Exercise centered around national power grid failure underscores dependency of many Americans
Paul Joseph Watson
November 14, 2013
A drill centered around a national power grid failure caused panic amongst some Iowans who feared they would have their electricity cut off, forcing the City of Ames Electric Services to announce that it is not participating in the exercise.
“Ames Electric Services Director Donald Kom said the city had received calls from worried residents who feared they would lose their electricity, including someone who needs to be on oxygen. But that won’t happen, he said, and the city isn’t even involved in the drill,” reports the Des Moines Register.
City officials later issued a statement which assured residents that, “at no time will our customers experience an outage to their electricity due to this exercise.”
The national drill, which began yesterday and concludes later today, is entitled Grid Ex II and involves numerous officials from the Department of Homeland Security, the Federal Emergency Management Agency and the National Institute of Standards and Technology. Iowa’s largest electrical utilities, MidAmerican Energy and Alliant Energy, are also participating in the exercise, as will the New York Power Authority.
The drill is sponsored by the North American Electric Reliability Corp and will also “involve thousands of utility workers, business executives, anti-terrorism experts and government officials from the United States, Canada and Mexico.”
Details about the drill have been kept largely secret, but a press release said the exercise, “Is designed to test how well participating agencies respond to a widespread power loss and challenges stemming from that event .”
Back in August, the New York Times reported that the exercise would involve 5,800 major power plants and 450,000 miles of high-voltage transmission lines and would, “simulate physical attacks and cyberattacks that could take down large sections of the power grid.”
Other states such as Arizona are also planning similar exercises later this month to coincide with Grid Ex II.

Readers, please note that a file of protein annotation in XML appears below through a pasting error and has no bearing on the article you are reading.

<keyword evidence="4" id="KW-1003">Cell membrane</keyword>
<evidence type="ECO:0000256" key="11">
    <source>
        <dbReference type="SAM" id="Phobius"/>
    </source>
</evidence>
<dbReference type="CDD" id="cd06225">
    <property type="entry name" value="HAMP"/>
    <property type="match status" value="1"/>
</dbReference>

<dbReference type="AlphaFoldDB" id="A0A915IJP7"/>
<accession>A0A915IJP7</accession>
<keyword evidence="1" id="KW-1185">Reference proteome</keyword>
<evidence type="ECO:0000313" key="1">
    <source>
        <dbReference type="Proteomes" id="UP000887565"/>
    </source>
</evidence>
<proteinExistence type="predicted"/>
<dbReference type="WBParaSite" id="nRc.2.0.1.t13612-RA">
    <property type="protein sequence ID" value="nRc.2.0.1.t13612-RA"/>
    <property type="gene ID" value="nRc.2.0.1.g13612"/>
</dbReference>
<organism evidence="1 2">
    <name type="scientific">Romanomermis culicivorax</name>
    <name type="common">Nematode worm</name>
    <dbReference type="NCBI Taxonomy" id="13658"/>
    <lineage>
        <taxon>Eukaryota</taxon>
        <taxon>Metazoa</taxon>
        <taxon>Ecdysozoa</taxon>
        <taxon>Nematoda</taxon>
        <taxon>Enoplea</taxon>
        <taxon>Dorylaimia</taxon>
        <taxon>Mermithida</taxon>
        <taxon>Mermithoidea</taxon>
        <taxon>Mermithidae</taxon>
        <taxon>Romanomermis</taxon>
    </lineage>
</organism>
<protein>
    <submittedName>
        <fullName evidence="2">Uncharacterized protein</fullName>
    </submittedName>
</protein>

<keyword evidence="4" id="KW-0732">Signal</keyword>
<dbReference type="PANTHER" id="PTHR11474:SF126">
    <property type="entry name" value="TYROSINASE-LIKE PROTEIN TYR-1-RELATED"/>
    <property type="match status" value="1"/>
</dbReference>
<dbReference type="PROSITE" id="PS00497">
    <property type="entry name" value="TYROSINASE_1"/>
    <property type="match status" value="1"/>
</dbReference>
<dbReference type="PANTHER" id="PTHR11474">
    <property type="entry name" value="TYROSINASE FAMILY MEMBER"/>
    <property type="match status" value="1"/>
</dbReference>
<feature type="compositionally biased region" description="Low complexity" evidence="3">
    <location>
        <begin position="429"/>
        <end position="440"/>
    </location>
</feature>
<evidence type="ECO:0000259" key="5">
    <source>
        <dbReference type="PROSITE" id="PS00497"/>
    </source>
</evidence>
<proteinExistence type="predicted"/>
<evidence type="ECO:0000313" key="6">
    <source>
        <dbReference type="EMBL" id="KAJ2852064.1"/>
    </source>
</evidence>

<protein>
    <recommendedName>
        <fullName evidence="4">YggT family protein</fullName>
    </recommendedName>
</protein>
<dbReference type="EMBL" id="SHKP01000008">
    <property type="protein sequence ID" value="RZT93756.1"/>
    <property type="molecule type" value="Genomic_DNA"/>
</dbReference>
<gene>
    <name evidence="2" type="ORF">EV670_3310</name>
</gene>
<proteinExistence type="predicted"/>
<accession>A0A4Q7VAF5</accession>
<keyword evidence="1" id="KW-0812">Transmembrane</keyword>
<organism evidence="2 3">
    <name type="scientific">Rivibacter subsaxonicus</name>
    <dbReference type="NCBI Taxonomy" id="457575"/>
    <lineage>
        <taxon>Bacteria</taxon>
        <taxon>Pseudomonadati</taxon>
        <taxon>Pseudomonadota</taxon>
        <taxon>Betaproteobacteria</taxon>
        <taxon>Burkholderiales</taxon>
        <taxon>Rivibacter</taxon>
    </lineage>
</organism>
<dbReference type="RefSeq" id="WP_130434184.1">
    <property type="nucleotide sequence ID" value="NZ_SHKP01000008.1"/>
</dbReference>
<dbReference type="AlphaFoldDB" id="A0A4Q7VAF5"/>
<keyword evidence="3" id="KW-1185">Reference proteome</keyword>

The Department of Homeland Security has repeatedly asserted that it’s not a matter of if but when the United States suffers a cyber attack which will take down the national grid.
For many in the ‘prepper’ community, the panic displayed by some Iowans will only underscore how many people are on edge and woefully dependent on a national power grid which is becoming dangerously overloaded.
Aging and stretched to capacity, the national grid will become increasingly susceptible to blackouts according to experts who warn that America will begin to resemble India, which routinely suffers rolling blackouts that can last for weeks.
“I like to think of our grid much like a water system, and basically all of our pipes are at full pressure now,” Otto J. Lynch, vice president of Wisconsin-based Power Line Systems, told the Washington Post. “And if one of our pipes bursts and we have to shut off that line, that just increases the pressure on our remaining pipes until another one bursts, and next thing you know, we’re in a catastrophic run and we have to shut the whole water system down.”
As we have previously documented, one of the primary reasons why the power grid is vulnerable to increasing demand is because the Obama administration and the EPA have aggressively forced coal-fired plants which could provide cheap energy to be mothballed in favor of so-called “green energy,” which is notoriously inefficient.